If you did not appreciate the value the pharmaceutical industry has come to place on the HBsAg knockdown concept for achieving a functional cure for chronic Hepatitis B (HBV) infection, the last two days will have woken you up.

Yesterday, ISIS Pharmaceuticals reported that it had received a $7M milestone payment related to the development of an antiviral RNaseH development candidate (ISIS-GSK3Rx, aka ISIS-HBVRx) which, although undisclosed for competitive reasons, has got to be for HBV.  And today, Tekmira publicly announced that they will file an IND for an HBV-RNAi candidate in 2014 while hinting at the partnering potential of such a treatment candidate.

Arrowhead Research is thus not alone in their efforts any more.  Coincidentally, Arrowhead reported today the completion of their enrollment of the phase I single-dose, healthy volunteer study with ARC520, their DPC-delivered candidate for chronic HBV.  Accordingly, the dose escalation was able to run through all the pre-planned 6 dose cohorts up to the top dose of 2.0mg/kg.

Apparently, there were no signs of significant dose-related toxicities.  The only finding of concern among the 36 volunteers, 24 of which received drug, was 2 cases of lightheadedness of uncertain clinical relevance.  As these occurred at the highest dose, it seems that the company suspects that it could have been drug-related although the study remains blinded for follow-up.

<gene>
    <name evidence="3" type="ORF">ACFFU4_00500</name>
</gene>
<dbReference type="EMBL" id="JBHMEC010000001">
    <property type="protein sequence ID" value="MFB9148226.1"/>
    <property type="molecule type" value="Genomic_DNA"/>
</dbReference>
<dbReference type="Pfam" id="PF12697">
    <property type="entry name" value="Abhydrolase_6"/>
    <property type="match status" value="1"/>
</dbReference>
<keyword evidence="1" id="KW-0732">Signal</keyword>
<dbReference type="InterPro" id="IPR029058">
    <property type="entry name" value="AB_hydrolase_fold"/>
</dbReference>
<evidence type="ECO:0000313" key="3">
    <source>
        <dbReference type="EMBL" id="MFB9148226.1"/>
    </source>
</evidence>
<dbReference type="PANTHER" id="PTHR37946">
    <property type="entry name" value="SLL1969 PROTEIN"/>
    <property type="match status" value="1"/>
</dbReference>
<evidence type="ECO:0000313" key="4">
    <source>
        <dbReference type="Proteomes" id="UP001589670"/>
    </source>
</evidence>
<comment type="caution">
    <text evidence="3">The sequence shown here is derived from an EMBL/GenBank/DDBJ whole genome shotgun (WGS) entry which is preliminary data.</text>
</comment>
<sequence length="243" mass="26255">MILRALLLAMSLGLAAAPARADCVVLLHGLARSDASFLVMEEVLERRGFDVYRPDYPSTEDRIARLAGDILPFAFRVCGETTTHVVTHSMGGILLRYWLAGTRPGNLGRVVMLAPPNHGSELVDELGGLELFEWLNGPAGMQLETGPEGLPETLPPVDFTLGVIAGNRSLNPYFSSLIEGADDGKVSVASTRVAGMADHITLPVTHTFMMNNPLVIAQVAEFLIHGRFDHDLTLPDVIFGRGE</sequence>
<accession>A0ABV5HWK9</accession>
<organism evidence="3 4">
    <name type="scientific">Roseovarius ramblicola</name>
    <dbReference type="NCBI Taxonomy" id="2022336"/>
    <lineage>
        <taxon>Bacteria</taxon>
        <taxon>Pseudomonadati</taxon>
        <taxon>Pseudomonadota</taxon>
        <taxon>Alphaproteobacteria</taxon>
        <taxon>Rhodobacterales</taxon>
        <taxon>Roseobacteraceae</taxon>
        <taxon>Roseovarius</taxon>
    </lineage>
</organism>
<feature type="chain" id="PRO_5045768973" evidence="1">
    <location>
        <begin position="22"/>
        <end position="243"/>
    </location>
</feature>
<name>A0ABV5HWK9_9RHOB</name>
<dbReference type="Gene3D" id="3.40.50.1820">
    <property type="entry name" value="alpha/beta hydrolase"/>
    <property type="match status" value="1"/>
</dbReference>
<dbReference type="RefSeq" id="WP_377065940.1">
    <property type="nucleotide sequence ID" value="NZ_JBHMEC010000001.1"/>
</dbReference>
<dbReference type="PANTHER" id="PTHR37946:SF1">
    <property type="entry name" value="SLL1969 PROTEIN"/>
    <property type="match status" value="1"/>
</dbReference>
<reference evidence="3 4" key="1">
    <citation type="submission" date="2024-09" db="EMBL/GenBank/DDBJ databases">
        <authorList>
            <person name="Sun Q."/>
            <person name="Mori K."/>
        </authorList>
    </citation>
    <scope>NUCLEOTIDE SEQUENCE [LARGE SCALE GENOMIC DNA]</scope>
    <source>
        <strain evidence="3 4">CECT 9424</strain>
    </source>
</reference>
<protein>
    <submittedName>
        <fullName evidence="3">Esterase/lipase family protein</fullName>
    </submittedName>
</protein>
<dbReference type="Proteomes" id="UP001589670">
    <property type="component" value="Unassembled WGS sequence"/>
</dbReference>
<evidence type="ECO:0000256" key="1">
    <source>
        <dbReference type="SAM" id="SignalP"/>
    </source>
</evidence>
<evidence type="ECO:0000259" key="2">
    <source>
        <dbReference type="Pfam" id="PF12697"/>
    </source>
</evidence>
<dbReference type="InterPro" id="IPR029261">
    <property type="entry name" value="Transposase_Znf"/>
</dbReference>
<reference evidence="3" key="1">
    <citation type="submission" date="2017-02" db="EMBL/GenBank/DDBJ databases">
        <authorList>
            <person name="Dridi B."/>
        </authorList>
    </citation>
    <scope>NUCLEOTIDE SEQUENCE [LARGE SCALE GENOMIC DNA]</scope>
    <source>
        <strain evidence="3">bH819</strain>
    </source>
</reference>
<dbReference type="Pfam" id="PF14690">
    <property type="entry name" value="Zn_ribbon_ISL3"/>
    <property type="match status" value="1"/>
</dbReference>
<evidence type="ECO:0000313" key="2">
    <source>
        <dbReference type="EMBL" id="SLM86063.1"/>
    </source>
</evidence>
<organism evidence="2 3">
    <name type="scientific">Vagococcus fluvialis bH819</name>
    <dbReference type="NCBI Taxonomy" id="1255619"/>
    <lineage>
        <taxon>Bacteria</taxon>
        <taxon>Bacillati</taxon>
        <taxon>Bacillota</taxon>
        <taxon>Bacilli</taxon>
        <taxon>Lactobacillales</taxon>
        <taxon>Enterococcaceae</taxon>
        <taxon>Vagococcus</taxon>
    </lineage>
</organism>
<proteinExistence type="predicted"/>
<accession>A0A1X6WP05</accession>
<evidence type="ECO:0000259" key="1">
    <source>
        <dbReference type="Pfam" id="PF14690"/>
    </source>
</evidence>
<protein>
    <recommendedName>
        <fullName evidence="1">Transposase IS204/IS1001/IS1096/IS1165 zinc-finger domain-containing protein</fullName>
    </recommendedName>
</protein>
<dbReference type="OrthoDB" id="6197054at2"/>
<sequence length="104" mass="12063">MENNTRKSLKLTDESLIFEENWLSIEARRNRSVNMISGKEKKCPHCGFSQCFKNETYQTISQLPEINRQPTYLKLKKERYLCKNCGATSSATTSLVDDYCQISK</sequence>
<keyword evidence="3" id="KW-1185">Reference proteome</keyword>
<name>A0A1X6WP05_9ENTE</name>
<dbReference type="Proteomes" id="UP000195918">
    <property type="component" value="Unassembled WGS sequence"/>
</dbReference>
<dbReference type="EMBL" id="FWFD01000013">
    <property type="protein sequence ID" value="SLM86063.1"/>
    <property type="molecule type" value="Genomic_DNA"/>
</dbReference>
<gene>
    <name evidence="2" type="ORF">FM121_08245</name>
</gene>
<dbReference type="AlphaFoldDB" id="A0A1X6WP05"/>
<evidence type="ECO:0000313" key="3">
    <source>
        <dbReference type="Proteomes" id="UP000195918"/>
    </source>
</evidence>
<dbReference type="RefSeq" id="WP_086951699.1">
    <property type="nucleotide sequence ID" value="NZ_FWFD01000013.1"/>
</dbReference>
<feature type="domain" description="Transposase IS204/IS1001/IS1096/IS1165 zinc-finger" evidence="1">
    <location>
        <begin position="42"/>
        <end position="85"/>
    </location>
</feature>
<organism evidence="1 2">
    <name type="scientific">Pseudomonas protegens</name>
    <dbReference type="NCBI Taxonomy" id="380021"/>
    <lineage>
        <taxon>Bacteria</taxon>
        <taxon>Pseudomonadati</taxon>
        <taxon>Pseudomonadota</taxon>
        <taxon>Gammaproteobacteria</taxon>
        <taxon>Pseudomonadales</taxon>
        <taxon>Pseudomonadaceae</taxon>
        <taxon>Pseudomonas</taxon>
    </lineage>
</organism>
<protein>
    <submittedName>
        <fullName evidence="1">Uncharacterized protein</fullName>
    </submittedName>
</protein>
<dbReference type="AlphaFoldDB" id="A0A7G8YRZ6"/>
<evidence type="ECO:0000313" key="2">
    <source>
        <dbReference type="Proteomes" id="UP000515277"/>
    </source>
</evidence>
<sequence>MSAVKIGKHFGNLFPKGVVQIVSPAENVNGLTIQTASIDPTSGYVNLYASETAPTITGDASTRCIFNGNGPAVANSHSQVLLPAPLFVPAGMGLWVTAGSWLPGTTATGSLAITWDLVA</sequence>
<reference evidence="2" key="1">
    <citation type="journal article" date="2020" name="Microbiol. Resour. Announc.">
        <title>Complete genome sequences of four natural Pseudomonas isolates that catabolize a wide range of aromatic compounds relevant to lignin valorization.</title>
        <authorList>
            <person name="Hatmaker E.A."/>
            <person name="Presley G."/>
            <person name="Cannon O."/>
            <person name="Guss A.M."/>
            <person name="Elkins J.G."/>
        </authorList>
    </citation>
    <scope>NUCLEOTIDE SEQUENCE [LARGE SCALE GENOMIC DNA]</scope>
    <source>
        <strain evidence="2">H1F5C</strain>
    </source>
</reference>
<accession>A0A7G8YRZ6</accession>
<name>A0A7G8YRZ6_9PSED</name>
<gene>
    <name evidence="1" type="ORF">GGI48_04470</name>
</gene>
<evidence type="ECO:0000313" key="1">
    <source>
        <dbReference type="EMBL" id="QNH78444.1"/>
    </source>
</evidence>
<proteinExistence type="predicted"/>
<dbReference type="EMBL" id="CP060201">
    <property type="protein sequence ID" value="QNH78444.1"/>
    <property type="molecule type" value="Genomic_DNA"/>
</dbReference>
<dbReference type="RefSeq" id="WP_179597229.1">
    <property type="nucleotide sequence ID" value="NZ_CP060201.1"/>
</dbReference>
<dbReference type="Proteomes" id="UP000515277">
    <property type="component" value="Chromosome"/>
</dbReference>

A dose of 2mg/kg without any serious adverse events or dose-limiting toxicities is a great start for DPC delivery technology.  This is especially the case when one considers that the single-molecule subQ version of DPC that I hope will form the basis for the upcoming pipeline candidates, except for the next one perhaps, will be much more potent than the two-molecule version of intravenously delivered ARC520 based on the non-human primate data presented at last year’s OTS meeting.

With 2mg/kg of ARC520, I further believe that HBsAg knockdowns of over 90% are likely.  The biggest challenge going forward with this program will be setting a knockdown goal and getting the dose and dose frequency right.